Wednesday, October 10, 2012

The Population of Qatar

The following image made its rounds through social network circles a couple of weeks ago. I saw it a number of times, and even though it contains information I pretty much already knew, every time I saw it posted again, I found myself staring at it anew.

Click on it for a better view

I wrote an entire post about this image, but it got shelved. It felt... trite. And I'm still not entirely sure what I want to say about it. I could point out the fact that we're a part of that 7% minority, the "Other" category. And I could tell you how while I was prepared, upon our arrival, to face Qatari/Arab culture shock, I was in no way prepared for the vast numbers of people from India, the Philippines, Nepal, etc, etc. And I could tell you how I foolishly kept associating the term "expat" with "Western expat," wondering where they/we all were. Well, we're here, all 7% of us.

I could also tell you about how while we're "Other" here, we're still part of a very privileged other. An other blessed with choices, that came for adventure, for travel or career opportunities, because maybe jobs back home weren't that abundant or that good, or maybe we were just a little bored with the humdrum, same-old, same-old. An other that can spend vacation times travelling, that can afford dinners out and weekend fun. An other that for the most part, even with struggling home country economies, could probably still find a way to make it work "back home" in that massive expanse we call middle-class.

Or I could tell you about the Nepalis, Sri Lankans, Filipinos, Indians, etc, etc, ... most of whom comprise the "workers:" taxi drivers, nannies, store clerks, security guards, construction workers - so so many construction workers. Their sometimes questionable working and living conditions; their questionable rights. They have choices too, and they will tell you the 1000QR (or less) they make per month is still far more than they could ever make back home. And you'll see them standing in the Western Union lines come Thursday afternoon, sending every riyal they can afford back to their waiting families. Because they come without their families. They come for a better life, or at least for a better life for their children. And while they make their choices, there is no comparison to our choices. There is no "middle-class" lifestyle waiting for them back home.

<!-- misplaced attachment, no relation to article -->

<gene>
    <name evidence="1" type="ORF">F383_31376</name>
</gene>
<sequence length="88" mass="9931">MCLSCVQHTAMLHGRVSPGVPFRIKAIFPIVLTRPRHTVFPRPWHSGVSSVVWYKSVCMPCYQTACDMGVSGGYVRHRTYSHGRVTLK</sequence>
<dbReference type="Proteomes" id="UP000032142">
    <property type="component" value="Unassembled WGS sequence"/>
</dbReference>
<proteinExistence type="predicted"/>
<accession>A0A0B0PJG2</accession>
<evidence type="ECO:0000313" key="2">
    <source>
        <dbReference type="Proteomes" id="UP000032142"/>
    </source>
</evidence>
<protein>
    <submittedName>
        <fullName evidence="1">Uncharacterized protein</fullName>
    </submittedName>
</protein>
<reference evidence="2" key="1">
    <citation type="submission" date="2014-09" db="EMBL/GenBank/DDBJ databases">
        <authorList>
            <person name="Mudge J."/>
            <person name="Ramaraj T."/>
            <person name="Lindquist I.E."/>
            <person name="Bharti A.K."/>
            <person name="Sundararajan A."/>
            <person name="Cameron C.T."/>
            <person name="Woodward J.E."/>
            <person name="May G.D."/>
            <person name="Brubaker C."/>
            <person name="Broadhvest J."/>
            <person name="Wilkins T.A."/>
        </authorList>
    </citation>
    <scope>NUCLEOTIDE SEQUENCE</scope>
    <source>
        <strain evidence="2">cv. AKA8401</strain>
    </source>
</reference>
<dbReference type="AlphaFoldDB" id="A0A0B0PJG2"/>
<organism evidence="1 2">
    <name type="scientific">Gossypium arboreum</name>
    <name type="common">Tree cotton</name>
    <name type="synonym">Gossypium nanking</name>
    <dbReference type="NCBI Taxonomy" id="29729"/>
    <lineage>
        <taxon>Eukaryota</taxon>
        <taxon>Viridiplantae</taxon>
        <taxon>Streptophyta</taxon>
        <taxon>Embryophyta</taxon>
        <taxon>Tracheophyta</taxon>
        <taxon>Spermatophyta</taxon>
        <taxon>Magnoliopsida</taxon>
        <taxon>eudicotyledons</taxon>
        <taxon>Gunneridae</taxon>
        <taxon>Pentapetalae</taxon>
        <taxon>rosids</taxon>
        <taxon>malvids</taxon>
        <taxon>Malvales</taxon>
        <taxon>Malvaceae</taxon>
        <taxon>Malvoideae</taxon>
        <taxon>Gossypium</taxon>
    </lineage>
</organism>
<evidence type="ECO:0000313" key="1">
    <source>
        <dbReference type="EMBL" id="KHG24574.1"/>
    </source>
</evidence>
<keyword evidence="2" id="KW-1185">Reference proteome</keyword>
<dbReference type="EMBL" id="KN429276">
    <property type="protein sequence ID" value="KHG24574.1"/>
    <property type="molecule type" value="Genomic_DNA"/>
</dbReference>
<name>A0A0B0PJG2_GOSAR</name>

Living here is definitely a multicultural, eye-opening experience. An opening to the way the rest of the world lives. It's a far cry from our very white and western Niagara upbringing. Even just a tiny peek into the world of all the workers from all these different cultures makes us think more carefully and appreciate more fondly the country we were born into and the comforts, even the small daily ones, we take for granted.


Barbara said...

Excellent post K. Living in the Middle East and SE Asia was eye-opening for us too. Encountering people who feel that others are not deserving of basic human rights because of where they come from or the kind of job they do was quite shocking for me. When you see others struggling to support their families back home where the economies and infrastructure don't provide a good standard of living for their population, including access to quality health care and education etc., you really appreciate the Canadian middle class! Canadians should be mindful about not letting our government take actions to erode the middle class and further suppress citizens into poverty.

Suzanne said...

So unbelievable. It really caught me off guard when I came to visit. Canada thinks it's multi-cultural, but we don't know the half of it. You live in a multi-cultural country, but it just isn't celebrated as such. Very interesting Kathy.

Erika said...

something you have to experience to fully understand; i'm sure! good musings.

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